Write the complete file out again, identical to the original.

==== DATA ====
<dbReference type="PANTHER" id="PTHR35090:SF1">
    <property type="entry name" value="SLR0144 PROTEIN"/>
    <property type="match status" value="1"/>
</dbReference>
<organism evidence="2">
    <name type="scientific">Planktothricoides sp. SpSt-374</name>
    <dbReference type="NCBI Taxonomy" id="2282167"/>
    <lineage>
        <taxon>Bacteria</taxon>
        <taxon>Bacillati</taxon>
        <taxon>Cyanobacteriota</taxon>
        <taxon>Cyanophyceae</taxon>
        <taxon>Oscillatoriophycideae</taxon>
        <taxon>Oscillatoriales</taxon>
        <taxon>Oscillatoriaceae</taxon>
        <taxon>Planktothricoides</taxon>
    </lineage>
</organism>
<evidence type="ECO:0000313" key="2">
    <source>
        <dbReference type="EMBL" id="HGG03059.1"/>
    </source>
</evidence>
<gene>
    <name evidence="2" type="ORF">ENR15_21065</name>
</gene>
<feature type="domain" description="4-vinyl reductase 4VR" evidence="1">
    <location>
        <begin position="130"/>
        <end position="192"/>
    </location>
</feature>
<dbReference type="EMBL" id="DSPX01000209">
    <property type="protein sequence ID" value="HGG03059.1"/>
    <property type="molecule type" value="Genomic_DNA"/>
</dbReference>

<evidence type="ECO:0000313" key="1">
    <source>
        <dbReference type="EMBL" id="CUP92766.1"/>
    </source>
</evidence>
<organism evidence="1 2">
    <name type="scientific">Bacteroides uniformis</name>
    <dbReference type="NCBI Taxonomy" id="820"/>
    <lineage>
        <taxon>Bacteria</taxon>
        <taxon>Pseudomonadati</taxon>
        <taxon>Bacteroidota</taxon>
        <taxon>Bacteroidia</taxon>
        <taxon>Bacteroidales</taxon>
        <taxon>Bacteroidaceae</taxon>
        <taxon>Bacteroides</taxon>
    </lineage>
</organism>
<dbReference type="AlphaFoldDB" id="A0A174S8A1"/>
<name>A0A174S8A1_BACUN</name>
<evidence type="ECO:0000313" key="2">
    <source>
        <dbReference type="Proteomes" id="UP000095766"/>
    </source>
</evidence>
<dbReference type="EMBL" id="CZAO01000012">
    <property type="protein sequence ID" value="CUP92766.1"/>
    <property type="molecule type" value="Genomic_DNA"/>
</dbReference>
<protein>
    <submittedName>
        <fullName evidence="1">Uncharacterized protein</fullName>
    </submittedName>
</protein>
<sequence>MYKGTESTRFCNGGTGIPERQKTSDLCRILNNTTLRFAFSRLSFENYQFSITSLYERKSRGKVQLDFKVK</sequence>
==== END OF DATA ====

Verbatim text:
<dbReference type="PANTHER" id="PTHR35090:SF1">
    <property type="entry name" value="SLR0144 PROTEIN"/>
    <property type="match status" value="1"/>
</dbReference>
<organism evidence="2">
    <name type="scientific">Planktothricoides sp. SpSt-374</name>
    <dbReference type="NCBI Taxonomy" id="2282167"/>
    <lineage>
        <taxon>Bacteria</taxon>
        <taxon>Bacillati</taxon>
        <taxon>Cyanobacteriota</taxon>
        <taxon>Cyanophyceae</taxon>
        <taxon>Oscillatoriophycideae</taxon>
        <taxon>Oscillatoriales</taxon>
        <taxon>Oscillatoriaceae</taxon>
        <taxon>Planktothricoides</taxon>
    </lineage>
</organism>
<evidence type="ECO:0000313" key="2">
    <source>
        <dbReference type="EMBL" id="HGG03059.1"/>
    </source>
</evidence>
<gene>
    <name evidence="2" type="ORF">ENR15_21065</name>
</gene>
<feature type="domain" description="4-vinyl reductase 4VR" evidence="1">
    <location>
        <begin position="130"/>
        <end position="192"/>
    </location>
</feature>
<dbReference type="EMBL" id="DSPX01000209">
    <property type="protein sequence ID" value="HGG03059.1"/>
    <property type="molecule type" value="Genomic_DNA"/>
</dbReference>

<evidence type="ECO:0000313" key="1">
    <source>
        <dbReference type="EMBL" id="CUP92766.1"/>
    </source>
</evidence>
<organism evidence="1 2">
    <name type="scientific">Bacteroides uniformis</name>
    <dbReference type="NCBI Taxonomy" id="820"/>
    <lineage>
        <taxon>Bacteria</taxon>
        <taxon>Pseudomonadati</taxon>
        <taxon>Bacteroidota</taxon>
        <taxon>Bacteroidia</taxon>
        <taxon>Bacteroidales</taxon>
        <taxon>Bacteroidaceae</taxon>
        <taxon>Bacteroides</taxon>
    </lineage>
</organism>
<dbReference type="AlphaFoldDB" id="A0A174S8A1"/>
<name>A0A174S8A1_BACUN</name>
<evidence type="ECO:0000313" key="2">
    <source>
        <dbReference type="Proteomes" id="UP000095766"/>
    </source>
</evidence>
<dbReference type="EMBL" id="CZAO01000012">
    <property type="protein sequence ID" value="CUP92766.1"/>
    <property type="molecule type" value="Genomic_DNA"/>
</dbReference>
<protein>
    <submittedName>
        <fullName evidence="1">Uncharacterized protein</fullName>
    </submittedName>
</protein>
<sequence>MYKGTESTRFCNGGTGIPERQKTSDLCRILNNTTLRFAFSRLSFENYQFSITSLYERKSRGKVQLDFKVK</sequence>